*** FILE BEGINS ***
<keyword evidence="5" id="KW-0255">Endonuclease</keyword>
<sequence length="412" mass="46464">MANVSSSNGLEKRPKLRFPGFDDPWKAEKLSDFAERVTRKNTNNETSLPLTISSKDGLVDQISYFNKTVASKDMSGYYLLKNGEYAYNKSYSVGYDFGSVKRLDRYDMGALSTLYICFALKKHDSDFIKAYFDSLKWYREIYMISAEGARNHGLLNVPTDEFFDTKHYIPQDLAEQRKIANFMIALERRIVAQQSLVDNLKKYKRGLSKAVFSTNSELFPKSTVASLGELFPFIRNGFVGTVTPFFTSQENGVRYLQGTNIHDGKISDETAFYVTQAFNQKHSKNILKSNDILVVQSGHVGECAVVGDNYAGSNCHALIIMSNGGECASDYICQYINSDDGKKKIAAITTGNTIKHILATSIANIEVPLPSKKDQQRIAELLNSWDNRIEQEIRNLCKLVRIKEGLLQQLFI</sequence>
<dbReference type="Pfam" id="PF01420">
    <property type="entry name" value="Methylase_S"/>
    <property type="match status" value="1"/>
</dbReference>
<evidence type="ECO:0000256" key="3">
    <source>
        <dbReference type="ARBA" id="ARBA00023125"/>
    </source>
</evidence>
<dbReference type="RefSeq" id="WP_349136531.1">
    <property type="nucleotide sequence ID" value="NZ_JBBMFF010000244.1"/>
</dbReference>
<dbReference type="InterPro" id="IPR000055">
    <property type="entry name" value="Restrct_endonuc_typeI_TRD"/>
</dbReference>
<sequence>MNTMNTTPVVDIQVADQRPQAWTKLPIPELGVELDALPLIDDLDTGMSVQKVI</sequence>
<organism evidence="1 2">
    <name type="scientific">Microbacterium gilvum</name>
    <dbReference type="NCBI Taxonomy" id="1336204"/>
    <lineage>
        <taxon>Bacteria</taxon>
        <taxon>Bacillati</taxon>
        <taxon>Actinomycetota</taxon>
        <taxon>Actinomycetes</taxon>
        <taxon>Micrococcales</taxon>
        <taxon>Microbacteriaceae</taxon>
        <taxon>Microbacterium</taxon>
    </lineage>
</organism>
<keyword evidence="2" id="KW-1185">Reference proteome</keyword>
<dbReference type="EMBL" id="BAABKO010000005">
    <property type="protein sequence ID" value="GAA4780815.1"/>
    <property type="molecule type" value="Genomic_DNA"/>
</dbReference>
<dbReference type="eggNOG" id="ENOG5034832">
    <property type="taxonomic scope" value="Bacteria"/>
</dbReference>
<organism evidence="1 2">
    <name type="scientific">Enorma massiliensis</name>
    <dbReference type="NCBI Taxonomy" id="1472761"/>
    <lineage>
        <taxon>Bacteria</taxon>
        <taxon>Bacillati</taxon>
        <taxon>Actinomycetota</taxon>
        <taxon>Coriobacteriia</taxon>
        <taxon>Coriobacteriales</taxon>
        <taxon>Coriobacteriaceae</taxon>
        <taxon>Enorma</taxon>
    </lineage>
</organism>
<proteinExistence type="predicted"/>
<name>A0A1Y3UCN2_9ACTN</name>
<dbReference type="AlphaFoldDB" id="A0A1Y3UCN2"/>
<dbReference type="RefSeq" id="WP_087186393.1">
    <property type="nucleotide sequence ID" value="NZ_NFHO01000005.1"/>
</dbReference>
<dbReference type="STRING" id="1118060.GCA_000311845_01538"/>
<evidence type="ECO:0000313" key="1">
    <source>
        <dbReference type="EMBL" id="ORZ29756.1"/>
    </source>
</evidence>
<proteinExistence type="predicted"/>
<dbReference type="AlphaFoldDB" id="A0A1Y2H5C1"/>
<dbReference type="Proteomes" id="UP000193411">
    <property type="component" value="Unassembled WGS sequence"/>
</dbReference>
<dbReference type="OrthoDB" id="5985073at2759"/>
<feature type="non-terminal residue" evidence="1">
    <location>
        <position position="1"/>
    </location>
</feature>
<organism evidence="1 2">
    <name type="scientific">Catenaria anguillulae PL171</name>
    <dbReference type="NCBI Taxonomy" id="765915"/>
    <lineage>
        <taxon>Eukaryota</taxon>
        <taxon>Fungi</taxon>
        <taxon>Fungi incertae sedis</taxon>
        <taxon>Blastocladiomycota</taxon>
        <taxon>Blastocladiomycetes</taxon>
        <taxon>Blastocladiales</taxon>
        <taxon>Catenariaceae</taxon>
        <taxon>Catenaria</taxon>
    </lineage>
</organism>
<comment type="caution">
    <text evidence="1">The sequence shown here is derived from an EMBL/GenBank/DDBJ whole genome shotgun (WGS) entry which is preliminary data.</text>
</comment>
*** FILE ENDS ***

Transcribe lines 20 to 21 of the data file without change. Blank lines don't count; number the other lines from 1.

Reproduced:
    <name type="scientific">Microbacterium gilvum</name>
    <dbReference type="NCBI Taxonomy" id="1336204"/>